- Associated Press - Friday, December 4, 2015

MADISON, Wis. (AP) - Restrictions in Wisconsin’s civil service system forced labor officials to recommend discipline short of firing for two state workers for having sex on state time in state facilities, Gov. Scott Walker’s office said Friday as more details of the couple’s affair came to light.

The governor has cited the railroad commission workers as a justification for a measure that would overhaul the civil service system. He has said existing rules kept state managers from firing the employees but hasn’t elaborated.

The Milwaukee Journal Sentinel obtained records Thursday from the Public Service Commission, which handles administrative matters for the railroad commission, detailing the investigation into the affair. The commission released the documents to other media outlets Friday afternoon. The records show no one pushed to fire or discipline Elizabeth Piliouras and Doug Wood beyond letters of reprimand.

Asked about the records, Walker spokeswoman Laurel Patrick said in an email Friday that the Office of State Employment Relations was bound by precedent under the civil service rules to recommend discipline short of termination.

However, state law says employees can be fired for just cause. Office of State Employment Relations officials didn’t respond to an email inquiring about why the agency didn’t recommend the workers be terminated. Railroad Commissioner Jeff Plale, who made the final disciplinary decisions, also didn’t return a message.

According to the records, Piliouras, a railroad commission project employee, and Wood, the commission’s attorney, met for sex in the PSC’s Madison headquarters after hours, in the building parking lot and behind the building in 2011. They also exchanged graphic messages on the state email system.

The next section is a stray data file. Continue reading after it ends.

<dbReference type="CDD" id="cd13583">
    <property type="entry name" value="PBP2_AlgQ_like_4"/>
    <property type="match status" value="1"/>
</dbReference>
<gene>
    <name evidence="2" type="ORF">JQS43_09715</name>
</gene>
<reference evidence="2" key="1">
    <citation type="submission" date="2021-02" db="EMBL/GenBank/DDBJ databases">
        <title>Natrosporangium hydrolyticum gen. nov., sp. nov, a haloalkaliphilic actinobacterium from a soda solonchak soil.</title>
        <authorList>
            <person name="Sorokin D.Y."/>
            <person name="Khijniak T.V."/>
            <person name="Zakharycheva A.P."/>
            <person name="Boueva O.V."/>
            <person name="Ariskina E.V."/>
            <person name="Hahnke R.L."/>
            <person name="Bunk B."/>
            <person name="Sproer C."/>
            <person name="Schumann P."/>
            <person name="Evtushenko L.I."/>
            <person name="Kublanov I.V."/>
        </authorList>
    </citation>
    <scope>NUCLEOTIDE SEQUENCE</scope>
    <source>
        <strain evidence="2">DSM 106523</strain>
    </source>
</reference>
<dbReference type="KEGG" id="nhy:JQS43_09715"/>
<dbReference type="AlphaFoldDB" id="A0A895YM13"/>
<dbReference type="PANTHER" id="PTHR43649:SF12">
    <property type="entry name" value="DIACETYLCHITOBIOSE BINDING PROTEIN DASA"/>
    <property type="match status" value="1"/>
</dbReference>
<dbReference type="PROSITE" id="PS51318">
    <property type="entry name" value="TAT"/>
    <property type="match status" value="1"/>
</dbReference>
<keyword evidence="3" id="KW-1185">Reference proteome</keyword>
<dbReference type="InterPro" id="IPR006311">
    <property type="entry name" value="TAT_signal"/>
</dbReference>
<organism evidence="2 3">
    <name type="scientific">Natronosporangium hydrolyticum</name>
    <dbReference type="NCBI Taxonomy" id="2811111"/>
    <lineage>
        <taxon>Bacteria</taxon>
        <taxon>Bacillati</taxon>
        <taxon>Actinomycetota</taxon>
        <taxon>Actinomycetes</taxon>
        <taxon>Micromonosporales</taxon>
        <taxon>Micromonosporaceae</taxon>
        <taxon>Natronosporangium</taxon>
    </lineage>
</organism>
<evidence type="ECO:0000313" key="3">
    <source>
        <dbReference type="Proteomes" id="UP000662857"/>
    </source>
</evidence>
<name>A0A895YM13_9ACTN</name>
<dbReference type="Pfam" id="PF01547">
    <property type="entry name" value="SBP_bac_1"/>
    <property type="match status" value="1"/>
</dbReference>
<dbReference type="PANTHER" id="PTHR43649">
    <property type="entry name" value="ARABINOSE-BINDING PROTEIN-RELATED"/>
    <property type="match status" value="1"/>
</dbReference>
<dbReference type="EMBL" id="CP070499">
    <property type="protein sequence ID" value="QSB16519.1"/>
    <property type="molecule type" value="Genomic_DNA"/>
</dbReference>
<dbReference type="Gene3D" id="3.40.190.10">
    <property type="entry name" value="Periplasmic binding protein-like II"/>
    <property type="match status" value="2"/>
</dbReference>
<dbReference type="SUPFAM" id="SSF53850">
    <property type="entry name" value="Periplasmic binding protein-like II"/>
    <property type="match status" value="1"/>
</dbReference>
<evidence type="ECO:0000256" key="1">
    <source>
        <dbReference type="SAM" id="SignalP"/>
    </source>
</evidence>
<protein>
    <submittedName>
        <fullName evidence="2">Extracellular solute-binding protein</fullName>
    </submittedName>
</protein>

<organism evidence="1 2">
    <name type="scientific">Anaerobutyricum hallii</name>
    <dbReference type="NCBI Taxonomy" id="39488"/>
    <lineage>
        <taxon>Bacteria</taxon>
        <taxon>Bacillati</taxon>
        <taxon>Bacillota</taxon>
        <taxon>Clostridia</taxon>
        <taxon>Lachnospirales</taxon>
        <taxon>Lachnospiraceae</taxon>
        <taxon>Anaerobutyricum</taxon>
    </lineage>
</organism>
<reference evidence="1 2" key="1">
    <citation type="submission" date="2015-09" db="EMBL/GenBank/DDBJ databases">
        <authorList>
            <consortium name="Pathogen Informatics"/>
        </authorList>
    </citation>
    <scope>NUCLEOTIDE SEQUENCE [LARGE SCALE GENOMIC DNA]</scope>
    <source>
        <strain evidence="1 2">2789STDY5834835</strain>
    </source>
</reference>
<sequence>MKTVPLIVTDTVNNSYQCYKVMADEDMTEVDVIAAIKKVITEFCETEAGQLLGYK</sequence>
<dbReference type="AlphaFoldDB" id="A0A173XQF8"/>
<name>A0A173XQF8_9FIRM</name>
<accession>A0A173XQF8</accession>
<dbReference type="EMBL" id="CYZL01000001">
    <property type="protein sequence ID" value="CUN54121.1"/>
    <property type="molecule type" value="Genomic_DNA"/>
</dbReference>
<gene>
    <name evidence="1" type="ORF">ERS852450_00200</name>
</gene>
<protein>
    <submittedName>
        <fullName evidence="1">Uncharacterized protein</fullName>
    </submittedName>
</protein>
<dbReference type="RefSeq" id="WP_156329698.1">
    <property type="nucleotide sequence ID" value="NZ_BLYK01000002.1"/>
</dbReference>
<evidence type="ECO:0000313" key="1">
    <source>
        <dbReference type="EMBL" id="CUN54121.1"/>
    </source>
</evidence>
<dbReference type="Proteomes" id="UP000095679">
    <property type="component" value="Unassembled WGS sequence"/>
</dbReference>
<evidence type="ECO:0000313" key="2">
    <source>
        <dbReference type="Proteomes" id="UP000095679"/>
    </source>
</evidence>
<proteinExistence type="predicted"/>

A summary concludes the pair misused state property and the state email system, and made other employees uncomfortable. The summary noted that employees who commit such offenses would typically get a warning or reprimand letter. Plale issued both of them reprimand letters on Nov. 30, 2011.

The summary doesn’t indicate who wrote it. Plale, though, told the Journal Sentinel he kept the punishment to a reprimand per Office of State Employment Relations recommendations.

The records also show that Plale revised the reprimand letters to remove allegations of ethics violations after Wood and Piliouras argued their transgressions were of a personal nature. He removed the reprimand letters from their files in 2014.

Piliouras worked as an aide in the state Senate when Plale was a Democratic senator. She worked for another Democratic senator. Plale told the Journal Sentinel he didn’t know her well before he became railroad commissioner and she hadn’t helped with his campaigns.

She left the railroad commission in mid-2012, the records indicate. She didn’t immediately respond to a message left on what appears to be her Facebook page. Wood still works for the agency and serves as an alderman in Monona. He didn’t immediately respond to emails seeking comment Friday.

The bill Walker is championing would make sweeping changes to state employment rules, including speeding up the hiring process, eliminating application exams, creating merit bonuses and defining just cause for discipline. The Assembly has passed the measure; the Senate hasn’t voted on it.

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Follow Todd Richmond on Twitter at https://twitter.com/trichmond1

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